Turbulence as a quantum field theory: 1

Turbulence as a quantum field theory: 1 In the late 1940s, the remarkable success of arbitrary renormalization procedures in quantum electrodynamics in giving an accurate picture of the interaction between matter and the electromagnetic field, led on to the development of quantum field theory. The basis of the method was perturbation theory, which is essentiallyContinue reading Turbulence as a quantum field theory: 1

Is there an alternative infinite Reynolds number limit?

Is there an alternative infinite Reynolds number limit? I first became conscious of the term dissipation anomaly in January 2006, at a summer school, where the lecturer preceding me laid heavy emphasis on the term, drawing an analogy with the concept of anomaly in quantum field theory, as he did so. It seemed that thisContinue reading Is there an alternative infinite Reynolds number limit?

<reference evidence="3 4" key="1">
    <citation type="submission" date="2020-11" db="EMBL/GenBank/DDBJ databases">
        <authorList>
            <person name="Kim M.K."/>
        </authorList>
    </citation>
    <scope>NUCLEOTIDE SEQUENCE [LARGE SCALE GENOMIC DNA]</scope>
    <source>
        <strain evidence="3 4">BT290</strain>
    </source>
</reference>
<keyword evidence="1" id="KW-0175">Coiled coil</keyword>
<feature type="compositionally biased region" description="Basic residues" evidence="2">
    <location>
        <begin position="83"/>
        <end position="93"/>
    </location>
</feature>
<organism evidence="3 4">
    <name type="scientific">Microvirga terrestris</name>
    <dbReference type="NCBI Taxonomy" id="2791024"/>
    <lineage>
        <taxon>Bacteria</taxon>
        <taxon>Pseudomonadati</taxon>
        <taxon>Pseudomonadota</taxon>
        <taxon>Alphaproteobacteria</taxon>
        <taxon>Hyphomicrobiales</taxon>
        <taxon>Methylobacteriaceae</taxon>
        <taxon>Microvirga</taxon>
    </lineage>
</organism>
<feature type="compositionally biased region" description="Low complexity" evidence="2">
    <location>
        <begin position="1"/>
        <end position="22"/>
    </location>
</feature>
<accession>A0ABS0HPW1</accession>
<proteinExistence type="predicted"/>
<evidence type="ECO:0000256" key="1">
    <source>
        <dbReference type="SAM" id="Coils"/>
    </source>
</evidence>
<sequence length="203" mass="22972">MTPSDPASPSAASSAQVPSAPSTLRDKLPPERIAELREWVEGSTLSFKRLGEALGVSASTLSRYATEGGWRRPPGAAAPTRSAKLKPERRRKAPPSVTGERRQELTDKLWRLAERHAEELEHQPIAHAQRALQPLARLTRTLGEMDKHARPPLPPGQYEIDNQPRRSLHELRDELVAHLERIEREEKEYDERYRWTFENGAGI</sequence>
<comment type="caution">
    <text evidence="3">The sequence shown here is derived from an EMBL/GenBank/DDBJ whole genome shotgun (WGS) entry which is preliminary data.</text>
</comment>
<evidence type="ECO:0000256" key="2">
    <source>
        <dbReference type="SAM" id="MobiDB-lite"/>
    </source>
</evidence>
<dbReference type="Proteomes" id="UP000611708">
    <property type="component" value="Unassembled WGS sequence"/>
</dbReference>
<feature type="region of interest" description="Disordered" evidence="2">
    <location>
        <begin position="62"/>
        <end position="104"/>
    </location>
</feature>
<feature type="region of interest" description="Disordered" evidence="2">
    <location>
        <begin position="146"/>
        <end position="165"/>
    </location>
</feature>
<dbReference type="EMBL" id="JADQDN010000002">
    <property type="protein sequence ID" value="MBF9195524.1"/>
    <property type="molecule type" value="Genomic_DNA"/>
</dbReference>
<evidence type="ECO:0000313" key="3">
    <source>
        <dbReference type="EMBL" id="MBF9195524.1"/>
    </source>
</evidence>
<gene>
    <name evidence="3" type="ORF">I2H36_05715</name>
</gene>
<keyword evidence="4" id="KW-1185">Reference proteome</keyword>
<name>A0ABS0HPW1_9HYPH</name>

What relevance has theoretical physics to turbulence theory?

What relevance has theoretical physics to turbulence theory? The question is of course rhetorical, as I intend to answer it. But I have to pause on the thought that it is also unsatisfactory in some respects. So why ask it then? Well my reply to that is that various turbulence researchers have over the yearsContinue reading What relevance has theoretical physics to turbulence theory?

The Kolmogorov `5/3’ spectrum and why it is important

The Kolmogorov `5/3’ spectrum and why it is important An intriguing aspect of the Kolmogorov inertial range spectrum is that it was not actually derived by Kolmogorov. This fact was unknown to me when, as a new postgraduate student, I first encountered the `5/3’ spectrum in 1966. At that time, all work on the statisticalContinue reading The Kolmogorov `5/3’ spectrum and why it is important

Scientific discussion in the turbulence community.

Scientific discussion in the turbulence community. Shortly after I retired, I began a two-year travel fellowship, with the hope of having interesting discussions on various aspects of turbulence. I’m sure that I had many interesting discussions, particularly in trying out some new and half-baked ideas that I had about that time, but what really sticksContinue reading Scientific discussion in the turbulence community.